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No massaging of results here - if you study for a subject you sit the exam. 'Failure not necessarily a bad thing,' says school. 'Sometimes it can provide a much needed wake-up call.' Happy, relaxed but purposeful atmosphere, knots of pupils engaged in conversation amongst themselves or with staff. Polite and smiling welcome from everyone; a real sense of community. Rooms were reassuringly ‘lived in’, personalised with posters, photos, soft toys and general clutter. Full activity programme and a new year 5 boarder spoke glowingly of…

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2015 Good Schools Guide Awards

  • Best performance by Girls taking Drama & Theatre Studies at an English Independent School (GCE A level)
  • Best performance by Boys taking Drama & Theatre Studies at an English Independent School (GCE AS level)
  • Best performance by Boys taking Spanish at an English Independent School (GCE AS level)
  • Excellent performance by Boys taking Art & Design (Fine Art) at an English Independent School (GCSE)

Other features

All-through school (for example 3-18 years). - An all-through school covers junior and senior education. It may start at 3 or 4, or later, and continue through to 16 or 18. Some all-through schools set exams at 11 or 13 that pupils must pass to move on.


Equestrian centre or equestrian team - school has own equestrian centre or an equestrian team.


What The Good Schools Guide says


Since 2014, Mark Turnbull MA, previously deputy head of Eastbourne College. Studied geography at Liverpool University and did an MA in London; taught geography at Sevenoaks, where he was also head of department, housemaster and head of boarding. An active hockey, cricket and rugby coach, he has led charity and international projects. Married with three children.

Academic matters

In 2016, 39 per cent A*/A grades at GCSE and 32 per cent at A level (67 per cent A*/B). Improved academic standards ‘spectacular with the same intake', due to personalised learning, with setting in French, maths, science and humanities, focused learning support and ‘aspire’ programme for gifted and talented. Combined with individual monthly assessment of effort and attainment measured against targets, with tutor sessions to motivate further improvement. All available online to pupil and parents, together with full reports three times a year. Success breeds success and has allowed the school to turn down the odd pupil.

Broad curriculum with separate sciences and a taste of three modern foreign languages and Latin in year 7, reducing to two language subjects by year 9. Choice of 19 GCSE subjects – usually nine or 10 taken. Committed staff, a blend of age and experience who ‘provide inspiration to the pupils and are very positive and caring'. ‘A pretty impressive bunch’ a general view from parents, articulated by one. Small class sizes, less than 20, and significantly smaller groups, down to four pupils, study a selection of the 22 A level courses offered. Sixth form enrichment through the EPQ plus Open University YASS modules - offered alongside A levels for those who require stretch and challenge. Most interests and abilities catered for though those wanting to pursue purely vocational courses are directed elsewhere at 16. No massaging of results here - if you study for a subject you sit the exam. 'Failure not necessarily a bad thing,' says school. 'Sometimes it can provide a much needed wake-up call.'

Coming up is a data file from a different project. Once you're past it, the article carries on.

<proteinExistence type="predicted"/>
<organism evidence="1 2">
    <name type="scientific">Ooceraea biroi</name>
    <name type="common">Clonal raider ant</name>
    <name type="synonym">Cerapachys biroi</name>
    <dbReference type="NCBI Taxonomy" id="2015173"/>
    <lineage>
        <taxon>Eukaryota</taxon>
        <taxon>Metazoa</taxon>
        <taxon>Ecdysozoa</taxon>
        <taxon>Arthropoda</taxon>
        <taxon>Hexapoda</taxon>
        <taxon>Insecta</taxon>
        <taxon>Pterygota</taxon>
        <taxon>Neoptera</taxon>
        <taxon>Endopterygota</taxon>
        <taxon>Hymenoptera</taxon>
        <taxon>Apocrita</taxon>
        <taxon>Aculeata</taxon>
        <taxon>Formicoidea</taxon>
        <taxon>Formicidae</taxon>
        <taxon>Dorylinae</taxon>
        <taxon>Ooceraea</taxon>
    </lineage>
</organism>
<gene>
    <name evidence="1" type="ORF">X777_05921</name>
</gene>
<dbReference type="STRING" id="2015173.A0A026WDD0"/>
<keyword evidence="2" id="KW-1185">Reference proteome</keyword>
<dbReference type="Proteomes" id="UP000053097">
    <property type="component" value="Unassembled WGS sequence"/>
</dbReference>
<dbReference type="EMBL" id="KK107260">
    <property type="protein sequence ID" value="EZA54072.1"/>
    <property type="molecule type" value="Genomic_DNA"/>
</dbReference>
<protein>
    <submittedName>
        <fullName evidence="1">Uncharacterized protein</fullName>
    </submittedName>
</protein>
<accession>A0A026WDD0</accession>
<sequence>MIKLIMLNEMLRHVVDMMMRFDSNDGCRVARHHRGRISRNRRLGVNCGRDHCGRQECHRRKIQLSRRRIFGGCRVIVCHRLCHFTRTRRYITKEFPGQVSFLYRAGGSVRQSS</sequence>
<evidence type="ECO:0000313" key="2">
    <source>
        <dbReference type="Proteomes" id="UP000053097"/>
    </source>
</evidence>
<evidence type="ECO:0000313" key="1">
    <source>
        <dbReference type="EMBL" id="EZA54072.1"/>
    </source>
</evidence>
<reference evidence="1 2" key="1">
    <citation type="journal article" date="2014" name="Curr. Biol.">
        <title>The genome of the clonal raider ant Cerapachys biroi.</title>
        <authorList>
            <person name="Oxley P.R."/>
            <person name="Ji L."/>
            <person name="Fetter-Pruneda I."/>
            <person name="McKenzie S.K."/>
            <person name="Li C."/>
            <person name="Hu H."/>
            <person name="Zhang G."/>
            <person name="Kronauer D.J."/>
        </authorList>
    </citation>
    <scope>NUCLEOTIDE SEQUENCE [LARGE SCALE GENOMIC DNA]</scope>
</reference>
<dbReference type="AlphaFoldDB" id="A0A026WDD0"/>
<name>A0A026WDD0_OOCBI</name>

Special educational needs support tailored to individual need and provided through support in the classroom on the whole. Full time special educational needs co-ordinator and successful buddy system where older children with experience of a learning difficulty mentor younger ones. EFL provided (two to four lessons a week), one-to-one, in study periods, but anyone arriving from abroad must have a basic level of English.

Lots of computers, including some in each boarding house; every pupil has email and a computer link in their study bedroom.

Games, options, the arts

Rugby, cricket, cross-country and hockey loom large in the (very full) fixture list. International coaching over the past few years has led to such success that the school has had to drop traditional fixtures in search of more competition. With impressive investment in indoor and outdoor sports facilities almost any and every sporting interest is covered. Seven hard and three grass courts, together with the opportunity to train in Portugal, ensure continued popularity of tennis.

Keen drama started by Russell Harty - several OGs and some pupils active in the profession, but luvvies and their tantrums not tolerated. The Richard Whiteley Theatre, named after the late TV presenter, who was an old boy and governor, provides a suitable and flexible venue for such recent diverse productions as We Will Rock You and Alice in Wonderland.

Art and design taken seriously – a real strength with good facilities across the disciplines, resident artist changing annually, impressively ambitious design work allowing some pupils to skip university foundation courses.